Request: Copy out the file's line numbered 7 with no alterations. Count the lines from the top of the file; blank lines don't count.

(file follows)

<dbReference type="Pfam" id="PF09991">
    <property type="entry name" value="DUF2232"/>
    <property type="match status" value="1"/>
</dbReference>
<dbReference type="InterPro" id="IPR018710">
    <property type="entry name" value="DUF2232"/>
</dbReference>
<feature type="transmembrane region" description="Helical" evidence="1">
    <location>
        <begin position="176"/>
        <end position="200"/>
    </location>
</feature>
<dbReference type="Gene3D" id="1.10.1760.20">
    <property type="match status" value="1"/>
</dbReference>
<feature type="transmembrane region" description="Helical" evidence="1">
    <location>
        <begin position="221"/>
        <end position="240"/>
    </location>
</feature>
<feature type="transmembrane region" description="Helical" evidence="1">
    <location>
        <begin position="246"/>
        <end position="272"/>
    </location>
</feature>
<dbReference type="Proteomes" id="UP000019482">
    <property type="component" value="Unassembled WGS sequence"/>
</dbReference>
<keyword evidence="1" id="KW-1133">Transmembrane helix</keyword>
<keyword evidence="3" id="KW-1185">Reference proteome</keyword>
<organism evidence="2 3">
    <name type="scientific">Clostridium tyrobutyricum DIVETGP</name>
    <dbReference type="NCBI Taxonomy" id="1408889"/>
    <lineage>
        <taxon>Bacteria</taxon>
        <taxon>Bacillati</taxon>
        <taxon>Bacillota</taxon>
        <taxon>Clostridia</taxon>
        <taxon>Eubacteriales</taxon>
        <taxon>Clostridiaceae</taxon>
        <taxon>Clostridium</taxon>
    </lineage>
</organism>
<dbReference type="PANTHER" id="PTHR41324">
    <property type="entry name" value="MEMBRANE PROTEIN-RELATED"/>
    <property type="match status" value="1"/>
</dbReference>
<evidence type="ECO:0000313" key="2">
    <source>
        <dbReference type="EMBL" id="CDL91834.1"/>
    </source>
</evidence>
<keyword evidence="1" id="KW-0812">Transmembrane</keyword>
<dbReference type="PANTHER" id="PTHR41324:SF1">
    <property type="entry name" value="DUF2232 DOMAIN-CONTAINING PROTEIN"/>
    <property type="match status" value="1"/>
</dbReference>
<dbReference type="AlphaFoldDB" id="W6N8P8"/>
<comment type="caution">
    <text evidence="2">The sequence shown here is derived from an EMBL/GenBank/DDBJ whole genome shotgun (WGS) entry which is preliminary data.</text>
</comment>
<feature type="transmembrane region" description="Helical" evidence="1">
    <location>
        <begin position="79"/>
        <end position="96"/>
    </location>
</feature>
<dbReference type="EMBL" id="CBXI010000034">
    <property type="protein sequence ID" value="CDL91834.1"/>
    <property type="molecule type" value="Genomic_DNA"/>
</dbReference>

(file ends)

</dbReference>